Photographer Eric Myrvaagnes' Stunning Book

Captured by Light: Black and White Photographs- Fifty Years

By: - Nov 22, 2016

Captured by Light: Black and White Photographs- Fifty Years
By Eric Myrvaagnes
Published by Radiant Arts, 2016
104 pages, illustrated, $75
ISBN 978-0-9980666-0-8

The elegant, exquisitely designed and printed book "Captured by Light: Black and White Photographs-Fifty Years" summarizes a lifetime of work by Eric Myrvaagnes.

There is a remarkable consistency in the images from the earliest work like "The Blanket" which he describes as produced during "Laundry day in my parents' home, late 1960s," through studies of nature around his Newton, Massachusetts home produced in the past year.

These photographs evoke abstraction rather than trompe l'oeil reality were they created in other media of the fine arts. This conforms to the most basic ambition of photography to emulate and elevate mechanically created and printed images to an equal status with the fine arts.

That parity was achieved long ago starting with the 19th century Pictorialists, to the early 20th century work of Alfred Stieglitz and colleagues published in Camera Work or represented by his seminal Gallery 291.

Myrvaagnes studied with Minor White during his tenuous tenure at MIT in 1966 and 1967. Then with Paul Caponigro in 1969 followed by work with Karin Rosenthal and Fran Forman in 2010.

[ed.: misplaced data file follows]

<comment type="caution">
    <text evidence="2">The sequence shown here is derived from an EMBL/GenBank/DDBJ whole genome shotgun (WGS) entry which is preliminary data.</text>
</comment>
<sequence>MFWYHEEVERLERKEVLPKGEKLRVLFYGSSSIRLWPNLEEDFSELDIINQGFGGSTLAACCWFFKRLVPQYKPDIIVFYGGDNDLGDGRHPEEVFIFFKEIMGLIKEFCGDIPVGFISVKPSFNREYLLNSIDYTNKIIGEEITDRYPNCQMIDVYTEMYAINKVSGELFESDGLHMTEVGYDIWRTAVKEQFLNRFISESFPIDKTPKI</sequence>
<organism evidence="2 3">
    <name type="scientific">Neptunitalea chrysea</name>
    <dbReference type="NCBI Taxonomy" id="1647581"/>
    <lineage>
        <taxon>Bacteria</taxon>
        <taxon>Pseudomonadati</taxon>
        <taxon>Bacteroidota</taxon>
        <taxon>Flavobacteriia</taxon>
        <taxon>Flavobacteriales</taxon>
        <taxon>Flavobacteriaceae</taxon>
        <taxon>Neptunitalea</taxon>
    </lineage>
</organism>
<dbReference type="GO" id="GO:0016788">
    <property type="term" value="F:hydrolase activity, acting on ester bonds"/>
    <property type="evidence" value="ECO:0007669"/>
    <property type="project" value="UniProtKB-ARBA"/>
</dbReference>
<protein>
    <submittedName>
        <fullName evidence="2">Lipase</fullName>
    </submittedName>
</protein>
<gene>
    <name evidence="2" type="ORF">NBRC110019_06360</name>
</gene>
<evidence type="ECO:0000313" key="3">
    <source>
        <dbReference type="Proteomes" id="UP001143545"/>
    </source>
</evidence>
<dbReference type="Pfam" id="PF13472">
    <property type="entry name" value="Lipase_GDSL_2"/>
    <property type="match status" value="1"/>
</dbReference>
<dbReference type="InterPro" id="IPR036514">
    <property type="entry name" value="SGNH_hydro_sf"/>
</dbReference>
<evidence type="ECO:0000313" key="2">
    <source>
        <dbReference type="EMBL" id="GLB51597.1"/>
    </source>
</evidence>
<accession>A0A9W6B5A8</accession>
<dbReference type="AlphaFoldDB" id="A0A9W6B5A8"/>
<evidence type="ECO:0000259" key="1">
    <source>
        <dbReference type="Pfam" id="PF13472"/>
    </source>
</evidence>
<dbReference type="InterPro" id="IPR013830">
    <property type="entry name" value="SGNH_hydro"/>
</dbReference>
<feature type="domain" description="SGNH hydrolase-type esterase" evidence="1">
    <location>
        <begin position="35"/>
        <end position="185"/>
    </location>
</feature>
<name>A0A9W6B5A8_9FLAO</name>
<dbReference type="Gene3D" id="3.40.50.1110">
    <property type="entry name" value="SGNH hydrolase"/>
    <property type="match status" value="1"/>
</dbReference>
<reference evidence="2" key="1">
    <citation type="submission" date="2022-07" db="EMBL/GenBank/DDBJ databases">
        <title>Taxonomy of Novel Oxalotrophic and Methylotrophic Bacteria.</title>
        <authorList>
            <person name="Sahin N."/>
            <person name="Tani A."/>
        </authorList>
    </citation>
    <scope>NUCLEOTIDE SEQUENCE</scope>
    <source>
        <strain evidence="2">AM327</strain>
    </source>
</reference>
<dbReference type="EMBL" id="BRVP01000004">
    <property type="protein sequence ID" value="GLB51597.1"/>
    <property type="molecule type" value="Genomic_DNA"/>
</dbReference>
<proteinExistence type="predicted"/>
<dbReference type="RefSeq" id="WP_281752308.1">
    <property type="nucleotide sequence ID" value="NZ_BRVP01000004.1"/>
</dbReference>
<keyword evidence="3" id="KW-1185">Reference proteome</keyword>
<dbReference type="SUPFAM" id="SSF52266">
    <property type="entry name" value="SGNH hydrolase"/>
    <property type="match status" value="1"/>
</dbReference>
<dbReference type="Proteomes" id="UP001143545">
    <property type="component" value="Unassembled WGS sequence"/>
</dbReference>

Looking through the superb reproductions in this book, divided into chapters- Singular Images, Rocks and Trees, Road Tar, Sand, Ice- one will find confluence with the work of others who pursued minimalist abstraction in nature.

The series Road Tar which study patterns of repair to streets will evoke the Gloucester works of Aaron Siskind. At the time Siskind's depictions of abused detritus presented in formalist studies drew comparisons to the then concurrent work of Abstract Expressionists particularly Franz Kline.

So there is  history and tradition that informs this body of work.

This well produced project, however, encourages us to look long and hard at absorbing and poetic reproductions that evoke fresh and new associations. Finding the beauty in nature could not be more relevant and timely as the environment, nature and life on our plant approaches its terminal half-life.

Within its mandate the work presents endless variations. In that sense each image is arresting as it draws us in. There is no narrative other than an appreciation of the play of light and delicate textures from rugged furrows of landscape "Zabriskie Point" to the play of lines formed by fissures in "Brookline Ice #1."

In a time of social and political turmoil this stunning book brings us to a platform for peace and reverie. The abstraction of the pieces encourages the poetics of our own responses and introspection. They encourage us to explore nature as he has and find our own sources for the sublime and inner peace.